By David Benzel
For some families the car ride home after a competition is more stressful than facing the number one ranked opponent. If you’re experiencing more combat after competitions than during them, it might be time to change your approach.
Children become defensive for one of two reasons. Let’s look at them one at a time.
When parents analyze a child’s performance by focusing on what was not done correctly, a child often hears this as criticism. If parents appear to be on the offense in this conversation, defense is the only position left open for a child. In this case, your child is just trying to protect himself from judgment.
Now here’s the other possibility and it runs a little deeper emotionally. A parent’s critique after a performance is often interpreted as disappointment. Being uncomfortable with the idea of letting you down, your child feels a need to justify a performance as if to say, “See, I did my best and you shouldn’t be disappointed in me.” The opinion that matters most to your children is what they think you think of them. That means their greatest fear is disappointing you.
The number one strategy for preventing these unpleasant exchanges is so simple, yet so challenging for most of us. Here it is: Wait to be invited into the conversation about your child’s performance.
Instead of evaluating what happened, focus your attention on basic needs like “Are you hungry or thirsty?”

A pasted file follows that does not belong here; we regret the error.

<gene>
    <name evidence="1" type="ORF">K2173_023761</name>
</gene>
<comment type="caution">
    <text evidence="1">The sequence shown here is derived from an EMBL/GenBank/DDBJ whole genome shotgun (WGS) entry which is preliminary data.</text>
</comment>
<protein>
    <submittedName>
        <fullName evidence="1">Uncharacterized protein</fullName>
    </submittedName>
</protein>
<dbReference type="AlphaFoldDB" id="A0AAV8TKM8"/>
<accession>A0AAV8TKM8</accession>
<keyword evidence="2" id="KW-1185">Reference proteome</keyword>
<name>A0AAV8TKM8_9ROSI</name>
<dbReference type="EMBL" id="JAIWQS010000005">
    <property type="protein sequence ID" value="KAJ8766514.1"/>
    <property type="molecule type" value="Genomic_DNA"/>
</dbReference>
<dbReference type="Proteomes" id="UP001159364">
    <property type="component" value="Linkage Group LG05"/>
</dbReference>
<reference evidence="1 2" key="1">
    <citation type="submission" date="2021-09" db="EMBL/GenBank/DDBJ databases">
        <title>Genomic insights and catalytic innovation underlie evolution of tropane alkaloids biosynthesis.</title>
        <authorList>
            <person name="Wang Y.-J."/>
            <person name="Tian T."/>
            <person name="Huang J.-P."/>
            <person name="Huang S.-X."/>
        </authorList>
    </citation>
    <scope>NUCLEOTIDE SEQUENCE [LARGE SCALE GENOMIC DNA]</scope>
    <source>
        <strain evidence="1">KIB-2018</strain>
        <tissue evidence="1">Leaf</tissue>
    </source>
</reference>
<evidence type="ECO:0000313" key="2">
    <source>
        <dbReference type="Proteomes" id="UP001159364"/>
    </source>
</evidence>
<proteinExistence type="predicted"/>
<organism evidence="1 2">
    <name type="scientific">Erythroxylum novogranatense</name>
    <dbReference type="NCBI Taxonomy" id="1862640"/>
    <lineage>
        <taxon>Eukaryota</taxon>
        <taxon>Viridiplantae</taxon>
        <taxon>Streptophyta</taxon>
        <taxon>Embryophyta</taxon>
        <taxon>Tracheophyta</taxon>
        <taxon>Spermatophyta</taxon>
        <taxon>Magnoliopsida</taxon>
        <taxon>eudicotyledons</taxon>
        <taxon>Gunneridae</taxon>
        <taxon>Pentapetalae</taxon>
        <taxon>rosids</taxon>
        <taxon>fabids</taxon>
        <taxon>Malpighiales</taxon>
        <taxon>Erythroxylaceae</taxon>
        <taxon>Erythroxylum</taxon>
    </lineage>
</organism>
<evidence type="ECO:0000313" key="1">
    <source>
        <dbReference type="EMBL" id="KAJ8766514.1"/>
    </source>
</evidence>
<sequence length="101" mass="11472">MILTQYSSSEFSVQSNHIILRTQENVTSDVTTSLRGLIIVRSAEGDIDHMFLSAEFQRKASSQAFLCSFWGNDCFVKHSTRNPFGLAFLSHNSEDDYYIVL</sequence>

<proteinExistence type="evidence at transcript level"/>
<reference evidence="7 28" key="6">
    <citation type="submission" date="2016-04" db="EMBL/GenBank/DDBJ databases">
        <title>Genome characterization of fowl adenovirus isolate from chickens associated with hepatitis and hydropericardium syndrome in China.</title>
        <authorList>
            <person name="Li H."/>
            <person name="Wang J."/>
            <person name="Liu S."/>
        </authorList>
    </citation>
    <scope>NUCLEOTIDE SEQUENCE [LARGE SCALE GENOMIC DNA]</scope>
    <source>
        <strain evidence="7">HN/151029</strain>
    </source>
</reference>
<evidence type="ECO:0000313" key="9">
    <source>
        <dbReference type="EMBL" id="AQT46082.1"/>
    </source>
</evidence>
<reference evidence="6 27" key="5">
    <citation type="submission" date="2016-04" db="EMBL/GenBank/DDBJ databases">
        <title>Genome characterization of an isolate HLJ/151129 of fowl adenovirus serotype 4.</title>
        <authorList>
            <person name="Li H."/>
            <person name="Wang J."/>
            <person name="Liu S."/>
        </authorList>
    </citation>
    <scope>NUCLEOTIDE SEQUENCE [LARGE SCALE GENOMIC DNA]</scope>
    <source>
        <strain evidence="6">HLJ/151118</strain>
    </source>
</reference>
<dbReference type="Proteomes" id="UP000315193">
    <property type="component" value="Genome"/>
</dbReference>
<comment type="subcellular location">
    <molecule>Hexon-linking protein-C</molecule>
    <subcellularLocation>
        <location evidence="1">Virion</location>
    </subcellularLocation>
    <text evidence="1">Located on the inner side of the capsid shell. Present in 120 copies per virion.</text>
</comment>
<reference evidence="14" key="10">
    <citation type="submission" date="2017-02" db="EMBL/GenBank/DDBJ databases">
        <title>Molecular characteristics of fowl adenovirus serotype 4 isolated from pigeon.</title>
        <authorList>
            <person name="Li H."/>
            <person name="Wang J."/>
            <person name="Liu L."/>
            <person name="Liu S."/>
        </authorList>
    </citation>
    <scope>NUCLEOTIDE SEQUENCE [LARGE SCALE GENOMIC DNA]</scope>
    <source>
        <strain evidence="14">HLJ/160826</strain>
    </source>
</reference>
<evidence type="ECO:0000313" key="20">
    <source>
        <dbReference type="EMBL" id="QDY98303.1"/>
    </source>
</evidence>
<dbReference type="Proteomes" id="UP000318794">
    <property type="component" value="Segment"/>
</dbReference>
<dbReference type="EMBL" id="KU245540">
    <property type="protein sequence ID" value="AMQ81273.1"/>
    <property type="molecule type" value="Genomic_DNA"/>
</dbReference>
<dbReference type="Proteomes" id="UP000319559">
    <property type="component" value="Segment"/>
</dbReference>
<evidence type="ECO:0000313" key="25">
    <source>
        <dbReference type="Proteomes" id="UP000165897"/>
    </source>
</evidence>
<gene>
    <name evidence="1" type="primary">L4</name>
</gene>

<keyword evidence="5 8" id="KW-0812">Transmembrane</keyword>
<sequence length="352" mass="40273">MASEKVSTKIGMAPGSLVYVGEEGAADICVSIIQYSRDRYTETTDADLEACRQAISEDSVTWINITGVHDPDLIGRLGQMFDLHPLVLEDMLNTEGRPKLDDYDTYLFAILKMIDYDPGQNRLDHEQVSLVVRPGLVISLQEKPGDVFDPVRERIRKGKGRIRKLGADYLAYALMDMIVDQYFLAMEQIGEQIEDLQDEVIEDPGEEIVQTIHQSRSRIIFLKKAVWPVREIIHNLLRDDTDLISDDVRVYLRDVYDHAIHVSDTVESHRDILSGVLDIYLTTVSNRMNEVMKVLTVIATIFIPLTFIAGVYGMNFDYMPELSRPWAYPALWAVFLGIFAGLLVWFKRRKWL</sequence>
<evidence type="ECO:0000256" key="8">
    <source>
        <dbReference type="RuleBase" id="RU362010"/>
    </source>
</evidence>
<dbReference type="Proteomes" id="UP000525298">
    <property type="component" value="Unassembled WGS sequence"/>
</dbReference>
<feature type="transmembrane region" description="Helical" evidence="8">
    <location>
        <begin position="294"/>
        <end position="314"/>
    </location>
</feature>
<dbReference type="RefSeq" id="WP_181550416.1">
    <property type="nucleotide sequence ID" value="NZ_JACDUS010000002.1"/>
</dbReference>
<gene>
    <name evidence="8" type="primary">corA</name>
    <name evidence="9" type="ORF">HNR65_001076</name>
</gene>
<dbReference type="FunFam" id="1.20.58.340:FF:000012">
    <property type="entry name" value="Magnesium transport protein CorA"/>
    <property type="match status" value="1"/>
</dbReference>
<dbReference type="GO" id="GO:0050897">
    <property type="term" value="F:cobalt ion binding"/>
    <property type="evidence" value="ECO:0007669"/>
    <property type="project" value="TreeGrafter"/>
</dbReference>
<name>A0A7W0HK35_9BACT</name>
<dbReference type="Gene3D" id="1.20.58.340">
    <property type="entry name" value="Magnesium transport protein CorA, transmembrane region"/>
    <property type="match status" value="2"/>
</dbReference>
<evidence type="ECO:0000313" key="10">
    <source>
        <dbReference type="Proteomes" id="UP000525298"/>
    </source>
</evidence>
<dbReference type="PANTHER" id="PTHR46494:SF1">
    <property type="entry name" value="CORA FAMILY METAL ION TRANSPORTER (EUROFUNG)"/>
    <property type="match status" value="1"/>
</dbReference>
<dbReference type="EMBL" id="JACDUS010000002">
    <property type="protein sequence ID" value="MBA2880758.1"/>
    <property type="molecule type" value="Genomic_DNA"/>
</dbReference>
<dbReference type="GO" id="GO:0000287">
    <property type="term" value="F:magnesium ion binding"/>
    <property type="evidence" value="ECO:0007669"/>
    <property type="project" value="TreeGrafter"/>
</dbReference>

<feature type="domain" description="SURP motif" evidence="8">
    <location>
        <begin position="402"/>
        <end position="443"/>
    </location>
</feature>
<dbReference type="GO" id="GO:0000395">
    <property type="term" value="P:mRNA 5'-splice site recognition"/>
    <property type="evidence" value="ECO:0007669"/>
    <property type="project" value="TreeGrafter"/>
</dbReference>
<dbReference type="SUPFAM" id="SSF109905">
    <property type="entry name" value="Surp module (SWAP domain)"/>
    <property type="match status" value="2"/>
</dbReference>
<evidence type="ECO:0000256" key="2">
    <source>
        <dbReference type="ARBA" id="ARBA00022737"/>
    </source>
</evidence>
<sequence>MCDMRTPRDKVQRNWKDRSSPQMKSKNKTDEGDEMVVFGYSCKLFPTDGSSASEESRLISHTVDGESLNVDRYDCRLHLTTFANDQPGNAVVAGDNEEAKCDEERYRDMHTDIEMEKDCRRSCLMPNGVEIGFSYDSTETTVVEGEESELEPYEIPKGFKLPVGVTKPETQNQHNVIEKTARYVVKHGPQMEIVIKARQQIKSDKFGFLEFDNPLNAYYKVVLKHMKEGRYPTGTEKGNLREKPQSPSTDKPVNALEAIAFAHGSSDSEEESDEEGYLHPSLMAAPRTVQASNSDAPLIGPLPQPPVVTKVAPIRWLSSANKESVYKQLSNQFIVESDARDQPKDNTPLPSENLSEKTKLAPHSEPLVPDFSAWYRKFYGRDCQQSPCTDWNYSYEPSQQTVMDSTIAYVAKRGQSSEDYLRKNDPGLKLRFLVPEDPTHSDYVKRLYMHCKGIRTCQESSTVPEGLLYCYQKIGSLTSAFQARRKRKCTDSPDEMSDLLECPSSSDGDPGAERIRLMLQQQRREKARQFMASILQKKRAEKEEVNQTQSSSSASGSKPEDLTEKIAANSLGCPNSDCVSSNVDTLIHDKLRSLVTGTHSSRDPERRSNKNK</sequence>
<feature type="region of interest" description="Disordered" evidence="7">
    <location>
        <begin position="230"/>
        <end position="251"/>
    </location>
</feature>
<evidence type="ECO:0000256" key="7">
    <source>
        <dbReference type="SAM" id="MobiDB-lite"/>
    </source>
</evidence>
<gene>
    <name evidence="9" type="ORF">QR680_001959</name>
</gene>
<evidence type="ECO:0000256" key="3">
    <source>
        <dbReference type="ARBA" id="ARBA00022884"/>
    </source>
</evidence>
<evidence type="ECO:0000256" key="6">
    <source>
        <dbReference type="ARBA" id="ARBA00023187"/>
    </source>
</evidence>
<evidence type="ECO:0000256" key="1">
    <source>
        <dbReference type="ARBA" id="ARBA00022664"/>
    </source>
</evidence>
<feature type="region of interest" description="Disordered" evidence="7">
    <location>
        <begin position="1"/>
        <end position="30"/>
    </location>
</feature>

Make non-judgmental comments like, “I really enjoyed watching you today.” Be patient and wait as long as it takes for your child to ask for your feedback. Be prepared for the possibility that she might only want your support and acceptance at that time.
If you’re invited in, make observations and ask open questions, which is different than making judgments and criticisms. If you work hard to keep the atmosphere fun and supportive, you’ll be invited into conversations more often. And your child will never ask to ride home with someone else — because they’d rather be with you.
Put it to Practice
Choose a quiet time several days before a competition to ask your child this question: “What’s the best thing for us to say or do after you finish competing?” Honor your child’s request!
Here are some positive phrases to use after a competition.
Share non-judgmental observations if you’re asked for feedback.
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David Benzel is the Founder and Executive Director of Growing Champions for Life, Inc., which provides parents and coaches with practical tools & positive strategies for helping athletes reach their full potential while enjoying the youth sport experience. David is also the author of “From Chump to Champ – How Individuals Go From Good to Great” www.growingchampionsforlife.com.